Royalty seems very odd to me, perhaps because I'm an American. It seems so odd that a thoroughly modern country like Sweden still has a king and queen, princes and princesses, and laws about who inherits the crown.
Let alone the fact that each member of royalty has, in addition to his or her birthday, a name day—the day of the year associated with his or her name. March 12 happens to be the day associated with the name “Victoria,” so it is the name day of Victoria, Crown Princess of Sweden, Duchess of Västergötland, also known as Victoria Ingrid Alice Desiree. (Whew! What a name!)
Victoria is called the “crown princess” because she is the heir-apparent to the Swedish throne. (That means that, after her father King Carl XVI Gustaf dies, she will be crowned queen of the nation.) Sweden used to award the crown to younger brothers instead of older sisters, because of that old-time sexist rule that kings were better than queens (despite some amazing examples to the contrary, such as Elizabeth I), but the nation changed that rule in 1980, and now it is the eldest born, girl or boy, who becomes the heir-apparent.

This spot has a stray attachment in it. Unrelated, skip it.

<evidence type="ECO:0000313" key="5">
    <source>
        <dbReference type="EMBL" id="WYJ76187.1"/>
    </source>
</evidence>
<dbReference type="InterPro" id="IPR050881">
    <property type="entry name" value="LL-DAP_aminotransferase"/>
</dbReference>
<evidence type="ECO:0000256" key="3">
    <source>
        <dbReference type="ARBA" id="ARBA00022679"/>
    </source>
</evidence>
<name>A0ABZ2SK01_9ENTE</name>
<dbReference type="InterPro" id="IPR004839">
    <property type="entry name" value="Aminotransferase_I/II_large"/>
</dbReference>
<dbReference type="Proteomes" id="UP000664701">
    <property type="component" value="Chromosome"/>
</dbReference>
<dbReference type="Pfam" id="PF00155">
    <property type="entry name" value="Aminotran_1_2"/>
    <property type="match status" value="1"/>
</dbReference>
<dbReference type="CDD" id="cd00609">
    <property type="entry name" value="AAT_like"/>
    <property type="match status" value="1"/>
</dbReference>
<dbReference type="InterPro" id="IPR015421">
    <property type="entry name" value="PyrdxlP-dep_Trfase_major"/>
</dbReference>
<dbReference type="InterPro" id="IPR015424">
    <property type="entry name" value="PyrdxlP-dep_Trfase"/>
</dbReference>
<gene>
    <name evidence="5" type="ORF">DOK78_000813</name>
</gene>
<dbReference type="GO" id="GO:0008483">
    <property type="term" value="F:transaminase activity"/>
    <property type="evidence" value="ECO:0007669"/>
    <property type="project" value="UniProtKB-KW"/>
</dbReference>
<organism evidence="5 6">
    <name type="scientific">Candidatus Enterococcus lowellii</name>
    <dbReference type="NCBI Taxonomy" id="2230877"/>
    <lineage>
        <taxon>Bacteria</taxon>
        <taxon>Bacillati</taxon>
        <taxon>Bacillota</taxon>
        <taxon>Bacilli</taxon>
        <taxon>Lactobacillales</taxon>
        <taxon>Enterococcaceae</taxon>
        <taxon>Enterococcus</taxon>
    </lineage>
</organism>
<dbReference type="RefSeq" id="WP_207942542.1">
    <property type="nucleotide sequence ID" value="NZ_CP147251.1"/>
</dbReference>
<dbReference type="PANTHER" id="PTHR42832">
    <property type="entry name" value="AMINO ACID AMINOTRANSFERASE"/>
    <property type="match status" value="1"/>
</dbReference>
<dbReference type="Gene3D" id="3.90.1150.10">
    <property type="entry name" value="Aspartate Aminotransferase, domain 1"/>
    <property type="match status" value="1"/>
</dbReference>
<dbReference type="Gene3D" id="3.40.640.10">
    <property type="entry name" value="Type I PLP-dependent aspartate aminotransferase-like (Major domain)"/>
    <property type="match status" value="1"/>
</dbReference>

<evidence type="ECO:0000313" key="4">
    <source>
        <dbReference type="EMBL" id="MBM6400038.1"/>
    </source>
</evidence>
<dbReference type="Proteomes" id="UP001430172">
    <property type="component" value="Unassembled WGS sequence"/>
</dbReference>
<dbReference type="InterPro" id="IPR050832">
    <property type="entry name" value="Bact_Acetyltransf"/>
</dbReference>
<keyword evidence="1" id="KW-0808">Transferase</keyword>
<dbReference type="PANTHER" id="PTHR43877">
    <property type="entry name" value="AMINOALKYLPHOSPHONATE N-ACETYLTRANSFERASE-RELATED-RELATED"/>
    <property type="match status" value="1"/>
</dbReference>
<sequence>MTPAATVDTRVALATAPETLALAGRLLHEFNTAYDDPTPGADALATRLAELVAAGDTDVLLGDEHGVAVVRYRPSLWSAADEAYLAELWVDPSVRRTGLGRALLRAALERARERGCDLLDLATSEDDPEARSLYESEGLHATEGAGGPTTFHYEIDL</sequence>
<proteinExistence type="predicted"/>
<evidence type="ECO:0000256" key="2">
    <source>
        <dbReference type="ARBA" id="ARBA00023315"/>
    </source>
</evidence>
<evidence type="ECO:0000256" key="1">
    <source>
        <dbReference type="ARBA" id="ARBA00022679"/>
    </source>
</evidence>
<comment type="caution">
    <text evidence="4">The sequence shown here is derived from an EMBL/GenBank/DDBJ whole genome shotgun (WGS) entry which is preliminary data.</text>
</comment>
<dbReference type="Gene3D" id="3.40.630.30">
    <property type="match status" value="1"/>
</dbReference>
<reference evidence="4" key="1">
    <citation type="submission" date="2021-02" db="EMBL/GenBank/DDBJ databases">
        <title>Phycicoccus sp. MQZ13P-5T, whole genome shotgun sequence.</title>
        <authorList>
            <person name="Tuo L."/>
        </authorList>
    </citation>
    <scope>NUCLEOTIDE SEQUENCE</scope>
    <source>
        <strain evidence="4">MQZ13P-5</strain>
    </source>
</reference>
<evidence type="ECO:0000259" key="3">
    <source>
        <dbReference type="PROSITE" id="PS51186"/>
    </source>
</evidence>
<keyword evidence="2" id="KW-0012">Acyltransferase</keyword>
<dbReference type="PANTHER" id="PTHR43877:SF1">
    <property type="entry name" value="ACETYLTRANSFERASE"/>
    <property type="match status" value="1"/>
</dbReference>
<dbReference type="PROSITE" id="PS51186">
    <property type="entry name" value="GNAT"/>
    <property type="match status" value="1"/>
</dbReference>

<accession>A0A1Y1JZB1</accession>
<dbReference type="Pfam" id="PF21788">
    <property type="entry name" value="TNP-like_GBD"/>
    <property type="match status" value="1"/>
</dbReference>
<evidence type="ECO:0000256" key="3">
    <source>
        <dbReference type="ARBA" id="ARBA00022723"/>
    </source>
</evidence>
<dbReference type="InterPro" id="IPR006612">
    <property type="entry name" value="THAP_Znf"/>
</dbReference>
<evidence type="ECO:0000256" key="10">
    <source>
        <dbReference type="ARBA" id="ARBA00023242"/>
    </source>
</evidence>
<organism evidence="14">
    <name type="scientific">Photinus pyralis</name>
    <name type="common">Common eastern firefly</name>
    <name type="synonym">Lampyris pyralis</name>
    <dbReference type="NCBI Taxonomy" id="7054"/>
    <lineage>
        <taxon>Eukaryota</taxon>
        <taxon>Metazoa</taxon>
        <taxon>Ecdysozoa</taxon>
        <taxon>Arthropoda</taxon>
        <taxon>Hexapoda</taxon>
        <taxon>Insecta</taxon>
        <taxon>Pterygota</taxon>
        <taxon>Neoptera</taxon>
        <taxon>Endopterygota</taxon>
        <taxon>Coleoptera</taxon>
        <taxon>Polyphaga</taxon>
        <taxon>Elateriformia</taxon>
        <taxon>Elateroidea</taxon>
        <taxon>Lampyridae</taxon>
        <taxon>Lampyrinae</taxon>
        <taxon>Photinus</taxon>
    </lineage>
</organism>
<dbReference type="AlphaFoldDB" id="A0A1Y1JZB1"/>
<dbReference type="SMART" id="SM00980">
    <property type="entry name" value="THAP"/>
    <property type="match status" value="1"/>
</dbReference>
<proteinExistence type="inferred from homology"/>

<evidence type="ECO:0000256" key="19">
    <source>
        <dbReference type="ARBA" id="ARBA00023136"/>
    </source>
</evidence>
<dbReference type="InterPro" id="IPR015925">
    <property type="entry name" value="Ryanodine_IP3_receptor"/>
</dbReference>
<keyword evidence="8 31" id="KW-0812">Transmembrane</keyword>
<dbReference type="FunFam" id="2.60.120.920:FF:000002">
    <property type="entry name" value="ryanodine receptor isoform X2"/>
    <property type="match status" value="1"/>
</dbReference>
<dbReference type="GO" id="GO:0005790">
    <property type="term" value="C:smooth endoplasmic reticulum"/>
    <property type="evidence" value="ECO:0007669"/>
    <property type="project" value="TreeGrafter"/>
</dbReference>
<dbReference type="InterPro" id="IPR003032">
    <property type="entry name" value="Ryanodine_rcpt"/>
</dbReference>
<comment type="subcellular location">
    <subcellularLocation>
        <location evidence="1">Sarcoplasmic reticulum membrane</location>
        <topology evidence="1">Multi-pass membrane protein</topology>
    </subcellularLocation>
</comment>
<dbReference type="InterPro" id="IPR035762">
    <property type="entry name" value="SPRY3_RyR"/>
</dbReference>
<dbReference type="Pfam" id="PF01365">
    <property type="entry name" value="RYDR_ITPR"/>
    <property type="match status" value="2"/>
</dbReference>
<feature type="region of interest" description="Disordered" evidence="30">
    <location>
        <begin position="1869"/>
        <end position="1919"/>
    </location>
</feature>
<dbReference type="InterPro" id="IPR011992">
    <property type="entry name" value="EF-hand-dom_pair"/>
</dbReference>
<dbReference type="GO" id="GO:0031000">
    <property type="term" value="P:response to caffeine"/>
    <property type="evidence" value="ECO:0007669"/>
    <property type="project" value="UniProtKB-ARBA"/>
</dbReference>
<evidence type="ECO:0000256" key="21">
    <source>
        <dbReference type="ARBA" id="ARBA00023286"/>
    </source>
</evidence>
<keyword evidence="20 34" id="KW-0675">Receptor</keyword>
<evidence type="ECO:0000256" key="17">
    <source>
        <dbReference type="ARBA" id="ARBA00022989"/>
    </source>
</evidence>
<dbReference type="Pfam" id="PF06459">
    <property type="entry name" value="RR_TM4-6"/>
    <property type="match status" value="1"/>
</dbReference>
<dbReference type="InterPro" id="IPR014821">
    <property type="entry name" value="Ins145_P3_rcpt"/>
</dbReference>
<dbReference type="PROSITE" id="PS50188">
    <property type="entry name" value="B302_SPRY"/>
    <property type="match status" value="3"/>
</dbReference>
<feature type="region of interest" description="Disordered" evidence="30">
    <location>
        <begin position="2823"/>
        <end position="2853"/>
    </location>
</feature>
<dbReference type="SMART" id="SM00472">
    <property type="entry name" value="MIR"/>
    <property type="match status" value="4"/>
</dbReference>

You'd think that this Swedish princess would have ancestors who were all pretty much from Sweden...but you'd be wrong! Victoria has some Swedish ancestry, of course, but her mom was German, and she also has Brazilian ancestry, including a connection to Chief Tibirica, a famous Amerindian chief from Brazil.
Also, strangely, Victoria's predecessors include a tie to the Queen of England, Elizabeth II. Because of this tie, Victoria is in the line of succession to the British crown. But there are 204 people ahead of her in the line-up to be the King or Queen of the United Kingdom, so there would have to be a huge catastrophe for her to wear THAT crown.
See? Isn't royalty weird?
Also on this date: